On the shores of the Sea of Galilee is a place associated with one of Jesus’ most remarkable miracles. Today this town is called Kursi, but in Jesus’ time it was known as Gerasa. It was not a Jewish town; in fact devout Jews weren’t supposed to come here. Yet it was here that Jesus is said to have encountered a man possessed by horrifying demons.
The Gospels say he was a man named Legion, and he lived among the caves and tombs here. Legion was a man tormented by evil spirits. In the Jewish world of the first century the possessed were social outcasts, forced to live beyond the boundaries of their towns and villages:
Exorcisms still happen today, but they are controversial. Some claim these people are not victims of demons, but rather of what we would term depression or mental illness. For them, an “exorcism” is not a supernatural phenomenon at all, just the moment when a burden is lifted.
But whatever happened on that day in Gerasa, the miracle had far greater significance for those who witnessed it than the release of a poor soul from bondage. There’s a clue in the strange fate of the demons. They are said to have entered the bodies of a herd of pigs grazing nearby. The shocked animals then rushed down the hillside into the sea. And this would have made perfect sense to those watching.
First century Jews knew the ancient scriptures, so they would know that the sea was the home of Satan. If the pigs were possessed by evil spirits, then of course they would plunge into the sea. The demons were returning to their natural habitat.
At Gerasa, it seems, Jesus took on Satan’s minions and won. For the disciples, this victory was full of meaning. They knew there was only one power strong enough to deliver the final victory over evil, the most potent force for good in the universe – God himself.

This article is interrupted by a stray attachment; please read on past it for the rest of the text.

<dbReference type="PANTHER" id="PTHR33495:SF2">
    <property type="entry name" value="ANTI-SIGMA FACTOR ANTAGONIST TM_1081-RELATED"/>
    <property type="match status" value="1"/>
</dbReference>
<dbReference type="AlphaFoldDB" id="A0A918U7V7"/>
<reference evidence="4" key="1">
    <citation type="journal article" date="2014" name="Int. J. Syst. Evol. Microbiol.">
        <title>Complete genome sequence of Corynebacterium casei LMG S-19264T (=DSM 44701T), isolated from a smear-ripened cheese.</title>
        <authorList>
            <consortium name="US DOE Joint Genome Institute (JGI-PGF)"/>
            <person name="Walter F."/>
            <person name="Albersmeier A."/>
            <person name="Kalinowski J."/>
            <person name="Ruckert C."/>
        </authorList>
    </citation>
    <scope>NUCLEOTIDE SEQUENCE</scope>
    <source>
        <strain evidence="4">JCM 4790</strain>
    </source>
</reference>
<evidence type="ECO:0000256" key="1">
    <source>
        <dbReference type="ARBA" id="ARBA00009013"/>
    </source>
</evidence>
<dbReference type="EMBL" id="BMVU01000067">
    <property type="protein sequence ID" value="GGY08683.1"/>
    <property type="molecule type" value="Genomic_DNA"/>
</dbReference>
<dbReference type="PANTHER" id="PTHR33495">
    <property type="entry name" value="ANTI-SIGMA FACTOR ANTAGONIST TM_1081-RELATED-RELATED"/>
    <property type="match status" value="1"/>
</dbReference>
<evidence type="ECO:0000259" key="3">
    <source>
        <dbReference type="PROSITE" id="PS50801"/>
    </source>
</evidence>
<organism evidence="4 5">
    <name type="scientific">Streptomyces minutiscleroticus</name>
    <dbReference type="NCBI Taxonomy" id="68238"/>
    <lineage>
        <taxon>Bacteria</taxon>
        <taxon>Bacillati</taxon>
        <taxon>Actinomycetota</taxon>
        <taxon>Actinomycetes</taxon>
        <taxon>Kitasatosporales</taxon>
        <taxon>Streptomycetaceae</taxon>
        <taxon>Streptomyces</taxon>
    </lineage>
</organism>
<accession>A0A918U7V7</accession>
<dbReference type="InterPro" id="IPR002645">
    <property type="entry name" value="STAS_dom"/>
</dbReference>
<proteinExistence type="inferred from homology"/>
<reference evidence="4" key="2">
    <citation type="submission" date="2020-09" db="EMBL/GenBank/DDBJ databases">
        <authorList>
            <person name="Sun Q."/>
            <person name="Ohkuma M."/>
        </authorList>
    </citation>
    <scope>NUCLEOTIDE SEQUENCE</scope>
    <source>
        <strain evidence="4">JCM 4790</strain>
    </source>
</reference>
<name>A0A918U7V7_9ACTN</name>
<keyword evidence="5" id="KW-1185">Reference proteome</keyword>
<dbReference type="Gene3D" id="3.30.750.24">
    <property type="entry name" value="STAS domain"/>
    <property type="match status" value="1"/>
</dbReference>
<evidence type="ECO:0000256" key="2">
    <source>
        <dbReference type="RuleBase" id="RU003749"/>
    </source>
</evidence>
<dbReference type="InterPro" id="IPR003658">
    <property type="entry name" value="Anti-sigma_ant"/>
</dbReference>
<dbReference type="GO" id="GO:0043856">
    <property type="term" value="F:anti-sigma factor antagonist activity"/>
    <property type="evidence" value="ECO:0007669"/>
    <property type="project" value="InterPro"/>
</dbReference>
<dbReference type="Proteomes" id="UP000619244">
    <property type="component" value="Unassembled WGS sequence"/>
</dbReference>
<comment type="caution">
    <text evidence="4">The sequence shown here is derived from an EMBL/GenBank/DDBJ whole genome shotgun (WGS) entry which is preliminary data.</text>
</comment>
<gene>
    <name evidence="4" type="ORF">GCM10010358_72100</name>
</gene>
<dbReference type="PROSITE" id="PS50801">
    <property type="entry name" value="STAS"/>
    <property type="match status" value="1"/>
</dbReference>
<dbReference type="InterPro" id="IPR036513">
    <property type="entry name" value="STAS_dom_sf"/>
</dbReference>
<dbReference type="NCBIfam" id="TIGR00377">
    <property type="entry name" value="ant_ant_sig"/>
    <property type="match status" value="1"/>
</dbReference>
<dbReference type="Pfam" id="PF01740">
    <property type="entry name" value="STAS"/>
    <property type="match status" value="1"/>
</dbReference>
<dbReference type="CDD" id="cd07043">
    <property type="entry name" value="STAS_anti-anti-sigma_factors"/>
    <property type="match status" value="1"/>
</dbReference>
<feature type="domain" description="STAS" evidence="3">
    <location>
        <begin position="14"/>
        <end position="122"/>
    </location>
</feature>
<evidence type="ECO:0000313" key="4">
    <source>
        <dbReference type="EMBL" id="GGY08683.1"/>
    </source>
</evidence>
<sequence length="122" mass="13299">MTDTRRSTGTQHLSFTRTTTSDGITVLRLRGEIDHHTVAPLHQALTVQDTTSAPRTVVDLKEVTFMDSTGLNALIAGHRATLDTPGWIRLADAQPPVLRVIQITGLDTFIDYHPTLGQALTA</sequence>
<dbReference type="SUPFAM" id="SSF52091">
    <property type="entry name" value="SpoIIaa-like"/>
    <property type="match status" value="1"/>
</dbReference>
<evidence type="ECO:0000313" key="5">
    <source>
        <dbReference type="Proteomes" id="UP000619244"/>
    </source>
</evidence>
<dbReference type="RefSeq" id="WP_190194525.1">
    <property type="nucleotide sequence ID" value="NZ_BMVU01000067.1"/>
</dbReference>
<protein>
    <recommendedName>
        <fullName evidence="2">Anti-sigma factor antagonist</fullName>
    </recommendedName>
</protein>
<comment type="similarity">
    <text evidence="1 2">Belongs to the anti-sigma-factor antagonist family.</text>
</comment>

So, by taking on the demons of Legion and banishing them to the sea, was Jesus suggesting he was God?
Back to the top
Bookmark this page:
In his own time, Jesus was famous as a miracle worker. The miracles shocked those who saw them – not because of the spactacle, but because of the dangerous message they carried about Jesus. In these pages we follow the new BBC series, The Miracles of Jesus, and try to decode three miracles to find out what they were all about.
Images copyright BBC / Religion 2006
Rejesus is looking for new content contributors: artists, writers, thinkers, coders, film makers, creatives. If you have a great proposal get in contact.
I never cease to be amazed at the wisdom which politicians seem to be able to draw on after they… more
Horse chestnut seeds, high vis jacket, goggles, gardening gloves - it means just one thing: the conker season is here.… more
What is your first thought when a stranger comes towards you? Is it friendly or fearful, hostile or welcoming? Do… more